Could Afghanistan become the base for another 9/11 terrorist attack that kills thousands of Americans here at home? Watching images of the collapse after two decades of investment in Afghanistan, it is easy to agree that we should have managed a less chaotic exit. But the current frenzy of second-guessing will soon be behind us. The consequential question for Americans is: what comes next? And there, the biggest red flag being waved by critics of President Joe Biden’s decision to withdraw all American combat troops is the specter of another 9/11. As former Trump National Security Advisor H.R. McMaster put it on Sunday: “We learned 20 years ago on September 11, jihadist terror in Afghanistan won’t stay in Afghanistan.”
The speed at which Afghanistan’s 300,000-strong American-trained and equipped security forces melted under attack by a Taliban force of fewer than one-third their numbers has been surprising. But not the outcome. When Biden and his national security team decided to withdraw all American forces from combat there, they understood that this would very likely mean a Taliban victory.
They also knew that today’s Taliban is the same extremist Islamist group that had ruled Afghanistan before 9/11. They reflected on the fact that it had given sanctuary to Osama bin Laden’s Al Qaeda terrorists who killed 2,977 individuals in their attacks on the World Trade Center and Pentagon. Thus, when announcing on April 14 that all American forces would be out of Afghanistan before September 11, Biden was fully aware of what happened on the eleventh day of the ninth month of President George W. Bush’s first year in office.
So why withdraw now rather than kick the can down the road as his predecessors had? Even critics who believe that Biden made the wrong choice have to acknowledge that it was considered—and consistent with the view he has advocated for more than a decade. In 2009, a newly elected, young, inexperienced President Barack Obama wanted to withdraw from what he saw as a losing war. In the debate within his new administration, his vice president, Joe Biden, argued that the United States should focus like a laser beam on American national interests in Afghanistan. Specifically, that meant eliminating bin Laden’s Al Qaeda terrorists who had attacked us and preventing Afghan territory from being used by terrorists to plot future attacks.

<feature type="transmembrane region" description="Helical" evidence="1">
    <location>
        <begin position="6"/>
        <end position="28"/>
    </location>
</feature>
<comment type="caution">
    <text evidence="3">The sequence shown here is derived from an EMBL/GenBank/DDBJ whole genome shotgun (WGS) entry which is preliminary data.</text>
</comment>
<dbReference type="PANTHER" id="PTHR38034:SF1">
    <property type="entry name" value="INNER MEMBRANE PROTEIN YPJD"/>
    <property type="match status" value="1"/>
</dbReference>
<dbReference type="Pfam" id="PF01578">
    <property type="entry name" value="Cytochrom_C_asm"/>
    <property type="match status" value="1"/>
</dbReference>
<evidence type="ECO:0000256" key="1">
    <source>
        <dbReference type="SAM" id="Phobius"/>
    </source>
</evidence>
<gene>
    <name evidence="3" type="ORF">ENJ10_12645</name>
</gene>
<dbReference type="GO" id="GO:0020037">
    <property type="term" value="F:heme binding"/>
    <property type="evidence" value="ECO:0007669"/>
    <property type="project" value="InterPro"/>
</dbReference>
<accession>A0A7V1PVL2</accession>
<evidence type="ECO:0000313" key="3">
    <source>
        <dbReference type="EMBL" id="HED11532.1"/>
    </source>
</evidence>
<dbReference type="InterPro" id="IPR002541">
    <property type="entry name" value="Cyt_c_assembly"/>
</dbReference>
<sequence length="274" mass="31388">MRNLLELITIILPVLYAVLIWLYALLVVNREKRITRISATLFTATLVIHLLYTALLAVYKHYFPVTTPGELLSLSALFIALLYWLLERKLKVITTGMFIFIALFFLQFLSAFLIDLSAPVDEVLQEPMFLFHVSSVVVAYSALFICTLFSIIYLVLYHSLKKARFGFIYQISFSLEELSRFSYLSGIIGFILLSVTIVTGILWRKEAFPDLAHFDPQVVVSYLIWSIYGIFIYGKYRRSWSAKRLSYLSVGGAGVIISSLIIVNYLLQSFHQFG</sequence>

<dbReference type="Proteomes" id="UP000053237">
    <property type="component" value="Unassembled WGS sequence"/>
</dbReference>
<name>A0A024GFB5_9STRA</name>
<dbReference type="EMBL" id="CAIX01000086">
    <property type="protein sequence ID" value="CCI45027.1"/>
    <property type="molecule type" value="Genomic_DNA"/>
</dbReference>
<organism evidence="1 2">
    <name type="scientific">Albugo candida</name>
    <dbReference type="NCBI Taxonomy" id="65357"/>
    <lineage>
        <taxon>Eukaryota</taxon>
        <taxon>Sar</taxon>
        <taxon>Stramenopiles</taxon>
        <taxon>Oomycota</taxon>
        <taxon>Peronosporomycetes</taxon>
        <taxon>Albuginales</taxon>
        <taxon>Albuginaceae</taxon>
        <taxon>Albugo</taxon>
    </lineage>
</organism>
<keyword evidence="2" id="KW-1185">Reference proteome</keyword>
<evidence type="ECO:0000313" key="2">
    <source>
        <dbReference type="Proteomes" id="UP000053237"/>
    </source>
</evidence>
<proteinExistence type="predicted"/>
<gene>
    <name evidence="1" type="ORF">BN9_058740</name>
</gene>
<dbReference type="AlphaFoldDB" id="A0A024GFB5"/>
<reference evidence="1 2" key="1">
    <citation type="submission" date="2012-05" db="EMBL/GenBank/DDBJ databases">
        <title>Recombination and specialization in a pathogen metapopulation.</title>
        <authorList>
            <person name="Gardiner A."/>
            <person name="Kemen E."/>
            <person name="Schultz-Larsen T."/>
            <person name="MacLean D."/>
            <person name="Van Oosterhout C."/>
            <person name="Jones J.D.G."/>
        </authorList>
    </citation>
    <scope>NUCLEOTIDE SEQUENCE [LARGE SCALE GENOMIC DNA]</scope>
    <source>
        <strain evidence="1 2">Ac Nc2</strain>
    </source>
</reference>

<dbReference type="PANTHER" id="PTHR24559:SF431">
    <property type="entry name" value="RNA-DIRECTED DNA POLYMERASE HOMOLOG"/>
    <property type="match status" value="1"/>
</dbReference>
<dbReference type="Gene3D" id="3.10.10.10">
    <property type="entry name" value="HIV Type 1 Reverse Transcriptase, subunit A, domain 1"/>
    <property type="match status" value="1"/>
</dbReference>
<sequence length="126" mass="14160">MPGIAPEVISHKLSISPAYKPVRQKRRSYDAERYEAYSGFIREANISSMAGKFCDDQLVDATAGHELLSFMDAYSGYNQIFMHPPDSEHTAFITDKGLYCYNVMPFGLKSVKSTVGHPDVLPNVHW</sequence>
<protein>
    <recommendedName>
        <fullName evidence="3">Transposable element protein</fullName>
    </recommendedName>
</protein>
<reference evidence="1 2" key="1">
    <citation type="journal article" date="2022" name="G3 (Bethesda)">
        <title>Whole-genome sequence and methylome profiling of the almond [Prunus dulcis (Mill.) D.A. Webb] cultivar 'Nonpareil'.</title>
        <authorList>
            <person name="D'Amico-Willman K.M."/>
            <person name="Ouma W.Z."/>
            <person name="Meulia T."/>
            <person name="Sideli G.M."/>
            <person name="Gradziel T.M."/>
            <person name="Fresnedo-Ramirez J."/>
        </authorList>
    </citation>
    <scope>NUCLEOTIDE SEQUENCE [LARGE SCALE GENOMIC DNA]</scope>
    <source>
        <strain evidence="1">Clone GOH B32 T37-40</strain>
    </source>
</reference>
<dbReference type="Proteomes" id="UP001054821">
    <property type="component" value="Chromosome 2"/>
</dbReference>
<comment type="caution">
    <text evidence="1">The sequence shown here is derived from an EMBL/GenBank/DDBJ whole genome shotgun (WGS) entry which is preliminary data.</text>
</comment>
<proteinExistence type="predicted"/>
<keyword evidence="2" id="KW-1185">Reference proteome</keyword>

When Biden became president seven months ago, he entered office with the settled view that this mission had been accomplished. After twenty years during which the United States had lost 2,448 servicemen’s lives and spent two trillion American taxpayer dollars, if the leaders and army of Afghanistan could not successfully fight for their own freedom now, the likelihood that they would be able to do so after another year of our efforts, or even another decade, was not worth more American blood and treasure.
Nonetheless, in making this fateful choice, he certainly listened carefully to the counsel of his military advisers—most of whom opposed it—and reflected deeply on the risks. Among these, none loomed larger than the possibility that a future Taliban government could host a successor to Al Qaeda that could execute another terrorist attack on the U.S. homeland.
Could it happen again? The answer is obviously and unambiguously: of course. But does that mean that the decision to withdraw was a mistake? Before again answering “yes,” we must also consider how many other locations there are from which another major terrorist attack on the United States could come. Most of the commentators today seem to have forgotten that while bin Laden’s headquarters was in Afghanistan, his lieutenants who planned and prepared the attack on the World Trade Center did so from Hamburg, Germany. And the Al Qaeda operatives who hijacked U.S. commercial airliners, converted them into guided cruise missiles, and drove them into the World Trade Center and Pentagon spent the week before boarding those aircraft in Boston and Newark.